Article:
Wildlife Management

The best part of proper Timber Wealth Management is the mutual wildlife benefits from a healthy forest with a variety of stand ages, timber types, and foodplots when acreage allows . We are able to accomplish a great deal with normal timber harvesting schedules. Thinnings that keep our forests growing healthy do wonders for large and small game, and cutovers and early stage forests have the most abundance and variety of wildlife.

 There are a great deal of things that we can do to greatly improve wildlife, hunting, and recreation in general while improving the conditions for our timber investment. Here are a few:

 During thinnings we have the opportunity to cut firelane access trails, shooting lanes, foodplots and foodplot expansions, and create wildlife benefit from road improvements. 

 Firelane Access Trails

Even without stumping, access trails play a crucial role should there ever be a wildfire. In creating and maintaining these trails, the opportunity for atv/utv access is created.

 Shooting Lanes

Take Out Rows, and, if you hunt your own land, that perfect shot from a stand can be created while we’re thinning to open lanes and pay you for it.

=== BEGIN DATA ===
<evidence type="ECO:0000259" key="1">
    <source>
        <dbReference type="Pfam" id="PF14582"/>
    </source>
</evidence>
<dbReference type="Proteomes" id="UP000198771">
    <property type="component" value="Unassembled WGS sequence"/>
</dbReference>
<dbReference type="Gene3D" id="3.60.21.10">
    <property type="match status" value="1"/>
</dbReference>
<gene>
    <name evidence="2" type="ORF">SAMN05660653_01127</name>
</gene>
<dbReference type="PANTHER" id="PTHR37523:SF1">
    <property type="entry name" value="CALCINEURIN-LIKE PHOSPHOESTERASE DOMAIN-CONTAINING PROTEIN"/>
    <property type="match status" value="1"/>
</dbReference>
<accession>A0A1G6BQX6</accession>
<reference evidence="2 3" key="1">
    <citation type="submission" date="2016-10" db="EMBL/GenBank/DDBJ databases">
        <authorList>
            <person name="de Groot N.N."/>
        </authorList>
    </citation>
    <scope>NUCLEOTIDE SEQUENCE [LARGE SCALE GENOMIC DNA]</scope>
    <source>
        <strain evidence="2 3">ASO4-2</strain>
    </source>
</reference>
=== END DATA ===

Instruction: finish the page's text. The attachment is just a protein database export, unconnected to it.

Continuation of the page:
Foodplots and Foodplot Expansions

Proper cleanup after a harvest is crucial. You’ll have a bulldozer on the property after the harvest regardless, so it’s a great time to clean up loading decks. Planting them happens to be part of the erosion plan, so it’s very easy to create a foodplot in that process. Additionally, should there ever be storm damage, we have the proper logging logistics ready to get in there as fast as possible. 

 Road Improvements

One of the best things we can do is to daylight a road by cutting back the trees on either side to allow daylight to reach the roadbed. This helps to keep it dry and better prepared for wet weather access. Whether you do the minimum needed or a bit extra, whether you want to leave the stumps or pay to remove them, we have the opportunity to greatly improve the bird habitat by seeding this daylighted ground.

 Jeff’s Thoughts:

For remote foodplots, loading decks, and roads, I personally prefer sericea lespedeza because the birds love it, it grows most anywhere and is truck friendly, it requires minimal maintenance, and it does an amazing job holding roads together, even in steeper terrain.